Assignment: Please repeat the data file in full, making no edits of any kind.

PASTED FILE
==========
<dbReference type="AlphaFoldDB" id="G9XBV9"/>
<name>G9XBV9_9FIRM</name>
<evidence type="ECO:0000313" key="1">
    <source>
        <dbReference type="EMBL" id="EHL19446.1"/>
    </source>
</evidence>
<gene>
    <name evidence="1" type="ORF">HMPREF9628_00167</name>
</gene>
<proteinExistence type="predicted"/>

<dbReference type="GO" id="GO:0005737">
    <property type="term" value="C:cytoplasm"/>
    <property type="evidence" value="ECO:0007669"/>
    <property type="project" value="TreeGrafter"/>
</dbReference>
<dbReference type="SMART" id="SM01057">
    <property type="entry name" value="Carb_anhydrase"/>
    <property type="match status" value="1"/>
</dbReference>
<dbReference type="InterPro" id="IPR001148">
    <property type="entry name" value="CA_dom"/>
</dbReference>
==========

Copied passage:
<dbReference type="AlphaFoldDB" id="G9XBV9"/>
<name>G9XBV9_9FIRM</name>
<evidence type="ECO:0000313" key="1">
    <source>
        <dbReference type="EMBL" id="EHL19446.1"/>
    </source>
</evidence>
<gene>
    <name evidence="1" type="ORF">HMPREF9628_00167</name>
</gene>
<proteinExistence type="predicted"/>

<dbReference type="GO" id="GO:0005737">
    <property type="term" value="C:cytoplasm"/>
    <property type="evidence" value="ECO:0007669"/>
    <property type="project" value="TreeGrafter"/>
</dbReference>
<dbReference type="SMART" id="SM01057">
    <property type="entry name" value="Carb_anhydrase"/>
    <property type="match status" value="1"/>
</dbReference>
<dbReference type="InterPro" id="IPR001148">
    <property type="entry name" value="CA_dom"/>
</dbReference>